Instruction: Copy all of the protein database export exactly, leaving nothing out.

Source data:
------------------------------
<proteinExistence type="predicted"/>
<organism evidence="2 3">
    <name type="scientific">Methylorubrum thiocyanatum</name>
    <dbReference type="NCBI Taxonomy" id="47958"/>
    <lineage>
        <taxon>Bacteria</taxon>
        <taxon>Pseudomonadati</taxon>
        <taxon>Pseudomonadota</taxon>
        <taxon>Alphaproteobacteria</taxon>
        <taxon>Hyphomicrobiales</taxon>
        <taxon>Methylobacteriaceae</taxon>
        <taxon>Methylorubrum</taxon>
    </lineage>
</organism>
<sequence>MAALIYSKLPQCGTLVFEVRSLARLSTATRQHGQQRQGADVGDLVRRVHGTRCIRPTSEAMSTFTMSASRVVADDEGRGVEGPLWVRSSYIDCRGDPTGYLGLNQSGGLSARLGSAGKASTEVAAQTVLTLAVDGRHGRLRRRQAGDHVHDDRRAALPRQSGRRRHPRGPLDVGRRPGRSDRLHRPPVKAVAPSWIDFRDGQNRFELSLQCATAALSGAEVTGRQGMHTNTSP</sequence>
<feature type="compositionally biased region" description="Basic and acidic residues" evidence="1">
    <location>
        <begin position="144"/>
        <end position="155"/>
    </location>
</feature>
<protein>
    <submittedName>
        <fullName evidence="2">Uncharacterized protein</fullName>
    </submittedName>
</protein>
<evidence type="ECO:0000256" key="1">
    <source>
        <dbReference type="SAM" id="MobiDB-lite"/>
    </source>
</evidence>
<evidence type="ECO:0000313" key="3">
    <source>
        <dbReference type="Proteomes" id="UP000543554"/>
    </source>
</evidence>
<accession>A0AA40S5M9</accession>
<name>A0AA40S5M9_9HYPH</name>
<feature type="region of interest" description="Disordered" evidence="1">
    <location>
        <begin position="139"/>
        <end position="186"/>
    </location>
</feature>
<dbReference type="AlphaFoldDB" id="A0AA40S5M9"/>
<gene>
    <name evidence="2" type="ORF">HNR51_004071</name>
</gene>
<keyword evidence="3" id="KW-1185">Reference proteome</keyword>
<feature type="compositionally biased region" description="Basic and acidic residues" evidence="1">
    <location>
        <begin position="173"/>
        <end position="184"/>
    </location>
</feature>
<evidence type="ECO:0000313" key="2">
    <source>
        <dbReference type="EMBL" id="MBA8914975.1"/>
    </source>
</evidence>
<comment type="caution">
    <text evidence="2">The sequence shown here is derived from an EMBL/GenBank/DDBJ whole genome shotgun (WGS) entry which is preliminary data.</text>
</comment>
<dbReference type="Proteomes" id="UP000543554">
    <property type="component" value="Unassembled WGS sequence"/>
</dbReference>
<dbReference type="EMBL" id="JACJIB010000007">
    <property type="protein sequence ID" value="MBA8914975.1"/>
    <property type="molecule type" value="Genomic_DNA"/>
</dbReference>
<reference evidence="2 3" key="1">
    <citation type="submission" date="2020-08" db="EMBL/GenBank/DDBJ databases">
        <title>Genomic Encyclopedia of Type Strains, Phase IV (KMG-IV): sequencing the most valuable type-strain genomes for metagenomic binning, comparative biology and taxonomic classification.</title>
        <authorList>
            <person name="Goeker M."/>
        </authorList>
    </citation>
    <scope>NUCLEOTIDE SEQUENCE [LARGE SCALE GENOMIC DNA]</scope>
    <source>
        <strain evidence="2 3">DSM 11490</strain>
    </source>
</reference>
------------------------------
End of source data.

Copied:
<proteinExistence type="predicted"/>
<organism evidence="2 3">
    <name type="scientific">Methylorubrum thiocyanatum</name>
    <dbReference type="NCBI Taxonomy" id="47958"/>
    <lineage>
        <taxon>Bacteria</taxon>
        <taxon>Pseudomonadati</taxon>
        <taxon>Pseudomonadota</taxon>
        <taxon>Alphaproteobacteria</taxon>
        <taxon>Hyphomicrobiales</taxon>
        <taxon>Methylobacteriaceae</taxon>
        <taxon>Methylorubrum</taxon>
    </lineage>
</organism>
<sequence>MAALIYSKLPQCGTLVFEVRSLARLSTATRQHGQQRQGADVGDLVRRVHGTRCIRPTSEAMSTFTMSASRVVADDEGRGVEGPLWVRSSYIDCRGDPTGYLGLNQSGGLSARLGSAGKASTEVAAQTVLTLAVDGRHGRLRRRQAGDHVHDDRRAALPRQSGRRRHPRGPLDVGRRPGRSDRLHRPPVKAVAPSWIDFRDGQNRFELSLQCATAALSGAEVTGRQGMHTNTSP</sequence>
<feature type="compositionally biased region" description="Basic and acidic residues" evidence="1">
    <location>
        <begin position="144"/>
        <end position="155"/>
    </location>
</feature>
<protein>
    <submittedName>
        <fullName evidence="2">Uncharacterized protein</fullName>
    </submittedName>
</protein>
<evidence type="ECO:0000256" key="1">
    <source>
        <dbReference type="SAM" id="MobiDB-lite"/>
    </source>
</evidence>
<evidence type="ECO:0000313" key="3">
    <source>
        <dbReference type="Proteomes" id="UP000543554"/>
    </source>
</evidence>
<accession>A0AA40S5M9</accession>
<name>A0AA40S5M9_9HYPH</name>
<feature type="region of interest" description="Disordered" evidence="1">
    <location>
        <begin position="139"/>
        <end position="186"/>
    </location>
</feature>
<dbReference type="AlphaFoldDB" id="A0AA40S5M9"/>
<gene>
    <name evidence="2" type="ORF">HNR51_004071</name>
</gene>
<keyword evidence="3" id="KW-1185">Reference proteome</keyword>
<feature type="compositionally biased region" description="Basic and acidic residues" evidence="1">
    <location>
        <begin position="173"/>
        <end position="184"/>
    </location>
</feature>
<evidence type="ECO:0000313" key="2">
    <source>
        <dbReference type="EMBL" id="MBA8914975.1"/>
    </source>
</evidence>
<comment type="caution">
    <text evidence="2">The sequence shown here is derived from an EMBL/GenBank/DDBJ whole genome shotgun (WGS) entry which is preliminary data.</text>
</comment>
<dbReference type="Proteomes" id="UP000543554">
    <property type="component" value="Unassembled WGS sequence"/>
</dbReference>
<dbReference type="EMBL" id="JACJIB010000007">
    <property type="protein sequence ID" value="MBA8914975.1"/>
    <property type="molecule type" value="Genomic_DNA"/>
</dbReference>
<reference evidence="2 3" key="1">
    <citation type="submission" date="2020-08" db="EMBL/GenBank/DDBJ databases">
        <title>Genomic Encyclopedia of Type Strains, Phase IV (KMG-IV): sequencing the most valuable type-strain genomes for metagenomic binning, comparative biology and taxonomic classification.</title>
        <authorList>
            <person name="Goeker M."/>
        </authorList>
    </citation>
    <scope>NUCLEOTIDE SEQUENCE [LARGE SCALE GENOMIC DNA]</scope>
    <source>
        <strain evidence="2 3">DSM 11490</strain>
    </source>
</reference>